Review: It takes nearly 7 years for Eli Craig, writer-director of the 2010 horror-comedy sensation, Tucker & Dale vs. Evil, to finally spawn a Netflix-produced sophomore project entitled Little Evil. Similar to what he’s done in his previous feature, Craig once again plays out with horror clichés and extracts a fresh spoof, which would test and tease audience’s references with clear-cut hilarity.
In Little Evil, Eli Craig spoofs clichés from spooky-kid films, incorporating tropes from Rosemary’s Baby and, most obviously, The Omen. Simply look at the poster and you’ll see the alleged prodigal son (striking a pose like Damien in Omen) taking up the axis between his biological mother, Samantha (Evangeline Lilly) and his stepfather, Gary (Adam Scott). That kid (portrayed by Owen Atlas) is, as the title might suggest, the little evil—the spooky kid in Eli Craig’s horror-comedy.
CONTINUE READING THIS REVIEW IN ENGLISH!
Review: So, why bother remaking a story that feels Japan through and through in a same old brand new American setting? Or, why bother retelling a story that might venture well in nowadays internet-advanced world in a world which feels no different to early internet day? Why bother remaking Death Note in an all-American high school drama?
Those questions keep linger in my head while I watched Adam Wingard’s Death Note, an Americanized version of Japanese manga series written by Tsugumi Oba and Takeshi Obata. In presenting this story, Wingard (The Guest, You’re Next) keeps trying to impress audiences with his eye for stylish visual violence. Without ever losing his touch, there’s practically nothing wrong with the directorial effort; but, judging from the director’s adamant persistence in making the film and the end-results, there lies a much bigger question: is this all Adam Wingard’s vision to Death Note?
Continue reading the review in English!
Review: Netflix’ GLOW is a splendid blend of many things—from campy female wrestling, satire to telly industry, feminism spirit and rage against racial stereotypes—that work fascinatingly. Presented as a period piece which sees L.A. circa 1985, the show radicalizes the era’s fascination towards glazing neon and devotion to day-time soap opera, then mixes them together in an exhilarating, vibrant ‘fake-sport’ drama.
In GLOW, a struggling actress, Ruth Wilder (Alison Brie) is disheartened upon finding out that the industry has suppressed female roles to the brink of marginalization. When she encounters a desperate B-movie director, Sam Sylvia (Marc Maron)—who develops ‘The Gorgeous Lady of Wrestling’ a.k.a. GLOW for a TV channel, she surprisingly finds an absurdly empowering opportunity. From there, the line between pro-wrestling and soap opera begins to blur; and a road to stardom emerges. Continue reading A Season with: GLOW (2017) – Season 1
Review: Unbreakable Kimmy Schmidt returns elegantly in aftermath of the second season’s ultimate cliffhanger and sees our titular powerhouse, Kimberly ‘Kimmy’ Schmidt (Ellie Kemper), grown into a more empathetically, complex protagonist. While the cult captive PTSD theme is still revisited for once or twice, season three witnesses Kimmy arises above the ground, literally leaves the underground bunker, and gets integrated into a real world problem of empowerment and feminism.
At first, Kimmy’s got to do something to clinch the cliffhanger, where Reverend Richard Wayne Gary Wayne (Jon Hamm) demands a divorce; then, she’s going to college for education and, eventually, career; later, she’s learning something about herself that makes her different from other people. At the same time, creators Tina Fey and Robert Carlock insert insightful quests for other characters to deal with, which take roots from their deeds in the second season; and make them a more integral part of the storytelling. Continue reading A Season with: Unbreakable Kimmy Schmidt (2017) – Season 3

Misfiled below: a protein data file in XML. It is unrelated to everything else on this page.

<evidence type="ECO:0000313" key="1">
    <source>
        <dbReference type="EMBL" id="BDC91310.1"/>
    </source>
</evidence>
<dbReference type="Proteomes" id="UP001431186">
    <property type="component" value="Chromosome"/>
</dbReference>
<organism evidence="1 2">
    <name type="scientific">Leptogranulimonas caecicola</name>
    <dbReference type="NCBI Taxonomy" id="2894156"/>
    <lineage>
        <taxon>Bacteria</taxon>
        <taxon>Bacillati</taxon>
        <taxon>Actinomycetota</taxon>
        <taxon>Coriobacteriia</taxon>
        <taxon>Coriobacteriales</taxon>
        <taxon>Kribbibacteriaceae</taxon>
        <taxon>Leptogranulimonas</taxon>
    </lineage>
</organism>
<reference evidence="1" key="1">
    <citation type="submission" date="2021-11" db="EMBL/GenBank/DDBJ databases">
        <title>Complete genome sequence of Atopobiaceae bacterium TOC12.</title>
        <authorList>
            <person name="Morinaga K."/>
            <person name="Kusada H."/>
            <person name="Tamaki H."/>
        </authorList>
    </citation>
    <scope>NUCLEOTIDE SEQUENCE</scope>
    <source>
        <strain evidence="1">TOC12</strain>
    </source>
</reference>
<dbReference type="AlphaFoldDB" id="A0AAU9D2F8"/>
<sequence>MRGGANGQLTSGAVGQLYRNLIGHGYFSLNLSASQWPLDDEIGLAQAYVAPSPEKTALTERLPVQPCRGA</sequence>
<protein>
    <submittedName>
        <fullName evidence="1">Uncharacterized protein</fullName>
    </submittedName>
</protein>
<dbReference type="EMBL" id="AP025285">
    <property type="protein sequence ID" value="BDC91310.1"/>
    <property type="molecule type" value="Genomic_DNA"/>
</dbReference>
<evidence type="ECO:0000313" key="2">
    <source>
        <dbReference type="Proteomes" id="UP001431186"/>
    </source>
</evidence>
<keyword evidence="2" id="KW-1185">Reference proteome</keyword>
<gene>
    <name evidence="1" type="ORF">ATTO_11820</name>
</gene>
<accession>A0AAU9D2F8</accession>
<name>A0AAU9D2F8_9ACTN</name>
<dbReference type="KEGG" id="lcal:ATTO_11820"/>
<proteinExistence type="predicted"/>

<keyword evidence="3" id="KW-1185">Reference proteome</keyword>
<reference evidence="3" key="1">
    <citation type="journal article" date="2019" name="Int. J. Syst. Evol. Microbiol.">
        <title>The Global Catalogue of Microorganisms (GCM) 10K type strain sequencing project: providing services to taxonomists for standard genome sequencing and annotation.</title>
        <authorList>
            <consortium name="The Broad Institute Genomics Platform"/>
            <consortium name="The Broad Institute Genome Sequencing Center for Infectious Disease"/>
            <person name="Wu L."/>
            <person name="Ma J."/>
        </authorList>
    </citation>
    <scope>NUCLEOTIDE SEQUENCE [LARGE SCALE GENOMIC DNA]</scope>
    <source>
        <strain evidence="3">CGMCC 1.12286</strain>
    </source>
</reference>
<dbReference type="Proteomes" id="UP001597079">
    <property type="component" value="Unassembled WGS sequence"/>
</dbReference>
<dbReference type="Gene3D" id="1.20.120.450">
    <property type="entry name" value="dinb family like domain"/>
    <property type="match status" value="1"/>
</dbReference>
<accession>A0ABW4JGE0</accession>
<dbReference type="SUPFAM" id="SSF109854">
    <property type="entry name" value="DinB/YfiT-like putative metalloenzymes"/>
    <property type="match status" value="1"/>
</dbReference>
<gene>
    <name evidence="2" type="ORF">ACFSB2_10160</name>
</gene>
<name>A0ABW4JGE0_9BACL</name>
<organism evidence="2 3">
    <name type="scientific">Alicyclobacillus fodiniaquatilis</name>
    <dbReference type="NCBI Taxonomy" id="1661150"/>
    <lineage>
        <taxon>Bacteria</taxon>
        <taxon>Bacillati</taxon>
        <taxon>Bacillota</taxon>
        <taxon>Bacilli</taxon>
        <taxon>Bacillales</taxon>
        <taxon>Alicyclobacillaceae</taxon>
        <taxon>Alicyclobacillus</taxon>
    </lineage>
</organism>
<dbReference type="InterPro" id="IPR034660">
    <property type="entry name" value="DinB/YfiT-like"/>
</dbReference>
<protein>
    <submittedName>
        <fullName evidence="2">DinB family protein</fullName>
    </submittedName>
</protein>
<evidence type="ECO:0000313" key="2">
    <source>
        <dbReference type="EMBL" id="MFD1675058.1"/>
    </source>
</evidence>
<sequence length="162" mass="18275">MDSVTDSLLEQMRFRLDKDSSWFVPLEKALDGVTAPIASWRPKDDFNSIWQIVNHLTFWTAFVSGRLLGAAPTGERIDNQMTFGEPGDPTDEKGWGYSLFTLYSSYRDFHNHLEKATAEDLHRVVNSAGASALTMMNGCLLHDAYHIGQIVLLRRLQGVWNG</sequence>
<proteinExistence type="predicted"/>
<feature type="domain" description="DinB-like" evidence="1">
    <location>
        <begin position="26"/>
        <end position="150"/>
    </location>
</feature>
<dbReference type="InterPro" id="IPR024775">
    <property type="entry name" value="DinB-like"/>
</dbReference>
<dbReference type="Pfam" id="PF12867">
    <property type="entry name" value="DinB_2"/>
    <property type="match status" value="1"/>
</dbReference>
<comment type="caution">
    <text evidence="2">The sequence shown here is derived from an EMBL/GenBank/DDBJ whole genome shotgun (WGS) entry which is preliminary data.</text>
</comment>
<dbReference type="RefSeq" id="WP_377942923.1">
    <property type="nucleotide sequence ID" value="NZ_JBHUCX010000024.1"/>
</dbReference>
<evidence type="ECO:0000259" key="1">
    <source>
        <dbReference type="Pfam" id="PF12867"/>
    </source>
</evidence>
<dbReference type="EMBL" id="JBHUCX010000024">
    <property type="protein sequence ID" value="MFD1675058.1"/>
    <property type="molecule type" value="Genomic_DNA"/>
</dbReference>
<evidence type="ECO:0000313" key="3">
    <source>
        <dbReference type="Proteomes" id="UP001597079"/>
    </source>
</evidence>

Review: Taking full resilient force from Justin Simien’s 2014 indie-hit, Dear White People, Netflix’s Dear White People reuses the same force to launch this 10-episode of witty comedy into this year’s most thought-provoking spectacle. This works as an extension of the infamous black-themed white-people party in the feature film, although it starts off with effective reimagining of it; but, it transcends mostly as the aftermath with counter-racism and cross-cultural conversation at its heart.
Set in a fictional Ivy League university, Winchester College, Dear White People follows a tribe of black students living in all-black dorm named Armstrong-Parker house. If the film version combines multiple characters’ arcs in a full-frontal riot, the series presents the story differently. Each pivotal character gets a full 30-minute episode arc in exercising the doomed party’s aftermath. Continue reading A Season with: Dear White People (2017) – Season 1
Review: A teenage girl, Hannah Baker (Katherine Langford) committed suicide. Instead of leaving suicide notes, she left seven double-sided cassette tapes – in which she stated a reason and tagged a person ‘responsible’ for her demise in each side of the tape but one; hence, 13 Reasons Why. Ever since the first episode, the show is narrated by a dead girl pointing out who share the responsibility of killing her, as listened by a clumsy school boy, Clay Jensen (Dylan Minnette), who is eager to find out his school’s dirty little secrets.
This series is adapted from Jay Asher’s best-selling young-adult fiction which defies the convention of YA tropes. As much as it is accessible and binge-worthy, this somber, grim teen-angst ridden series is surprisingly taut and thought-provoking, despite revolving around coming-of-age tropes. So, here’s 13 points compiled to review 13 Reasons Why. Continue reading A Season with: 13 Reasons Why (2017)